banking-regulation-amendment-bill-2020-passed-by-lok-sabha

Context: The Banking Regulation (Amendment) Bill, 2020 was passed in the Lok Sabha.

Background:

  • In June, the President had promulgated the Banking Regulation Amendment Ordinance 2020 that gave Reserve Bank of India the power to prepare a scheme of reconstruction or amalgamation of a bank without placing it under moratorium. 
  • The ordinance, now replaced by the bill, brings urban and multi-state cooperative banks under the RBI’s ambit.
  • The proposed law seeks to enforce banking regulation guidelines of the RBI in cooperative banks, while administrative issues will still be guided by the Registrar of Cooperatives.
  • Poor state of UCBs
    • There are 1,540 cooperative banks with a depositor base of 8.60 crore having total savings of about Rs 5 lakh crore. 
    • The financial status of 277 urban cooperative banks is weak. 
    • 328 urban cooperative banks have more than 15% gross NPA ratio"
    • Under the dual control by RBI and State Governments under whom the Registrars of Cooperative Societies function, many UCBs have failed. 

About the Bill

  • Oversight of cooperative banks would be brought under the Reserve Bank of India through an amendment to the Banking Regulation Act, in order to increase professionalism and improve corporate governance.
  • Cooperative banks would be audited according to RBI rules.
  • Appointment of CEOs would require prior approval from the central bank.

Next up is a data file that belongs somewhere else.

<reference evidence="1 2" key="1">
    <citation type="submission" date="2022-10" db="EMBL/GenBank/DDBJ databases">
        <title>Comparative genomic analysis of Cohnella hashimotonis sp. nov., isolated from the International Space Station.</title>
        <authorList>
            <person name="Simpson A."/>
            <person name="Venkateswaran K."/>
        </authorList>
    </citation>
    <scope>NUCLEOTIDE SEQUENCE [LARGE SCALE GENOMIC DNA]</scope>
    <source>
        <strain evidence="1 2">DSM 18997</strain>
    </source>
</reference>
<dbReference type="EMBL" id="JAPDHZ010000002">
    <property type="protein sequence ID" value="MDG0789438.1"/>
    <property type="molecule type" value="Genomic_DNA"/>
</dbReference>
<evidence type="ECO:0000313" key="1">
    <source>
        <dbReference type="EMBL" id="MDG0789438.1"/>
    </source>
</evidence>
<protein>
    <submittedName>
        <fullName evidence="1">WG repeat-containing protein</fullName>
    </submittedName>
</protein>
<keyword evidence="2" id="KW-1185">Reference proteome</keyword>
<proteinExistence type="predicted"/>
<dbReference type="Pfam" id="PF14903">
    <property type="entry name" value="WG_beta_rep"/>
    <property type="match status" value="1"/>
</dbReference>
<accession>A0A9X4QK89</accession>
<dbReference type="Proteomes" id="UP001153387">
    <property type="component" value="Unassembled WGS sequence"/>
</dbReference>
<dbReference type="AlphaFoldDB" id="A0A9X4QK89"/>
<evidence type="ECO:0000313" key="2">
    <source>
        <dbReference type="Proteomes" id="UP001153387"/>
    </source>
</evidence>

• The RBI will also have the right to supersede the management of a cooperative bank in case of governance failure.

About Cooperative banks

  • A  co-operative  bank  is  a  financial  entity  which  belongs  to  its  members,  who  are  at  the  same  time  the  owners  and  the  customers  of  their  bank.  
    • Co-operative  banks  are  often  created  by  persons  belonging  to  the  same  local  or  professional  community  or  sharing  a  common interest.
  • The  structure  of  commercial  banking  is  of  branch-banking  type;  while  the  co-operative  banking structure is a three tier federal one. 
    • A State Co-operative Bank works at the apex level (ie. works at state level). 
    • The Central Co-operative Bank works at the Intermediate Level. (ie. District Co-operative Banks ltd. works at district level) 
    • Primary co-operative credit societies at base level (At village level)
    • According to an RBI report, there were 1,551 urban cooperative banks as on 31 March 2018, and 96,612 rural cooperative banks as on 31 March 2017, with the latter accounting for 65.8% of the total asset size of all cooperative banks.
    • The Urban Cooperative Banks (UCBs), though constitute only 2% in number, they dominate the sector in financial powers (44% of deposits and 31?vances in FY17).

Difference between cooperative and scheduled commercial banks

There are three key points of difference between scheduled commercial banks and co-operative banks. 

  1. Dual control: Unlike commercial banks, UCBs are only partly regulated by the RBI
    1. RBI has been ‘vested powers to issue licence to UCBs under Section 22 and 23 Banking Regulation Act, 1949 to carry on banking business and to open new places of business (branches, extension counters, etc.) respectively.
    2. While their banking operations are regulated by the RBI, which lays down their capital adequacy, risk control and lending norms, their management and resolution in the case of distress is regulated by the Registrar of Co-operative Societies either under the State or Central government. 
  2. Unlike commercial banks which are structured as joint stock companies, UCBs are structured as co-operatives, with their members carrying unlimited liability. 
  3. While there is a clear distinction between a commercial bank’s shareholders and its borrowers, in a UCB borrowers can double up as shareholders.

In the event UCBs fail, deposits with them are covered by the Deposit Insurance and Credit Guarantee Corporation of India up to a sum of ₹5 lakh per depositor, the same as for a commercial bank.

Image Source: Economic Times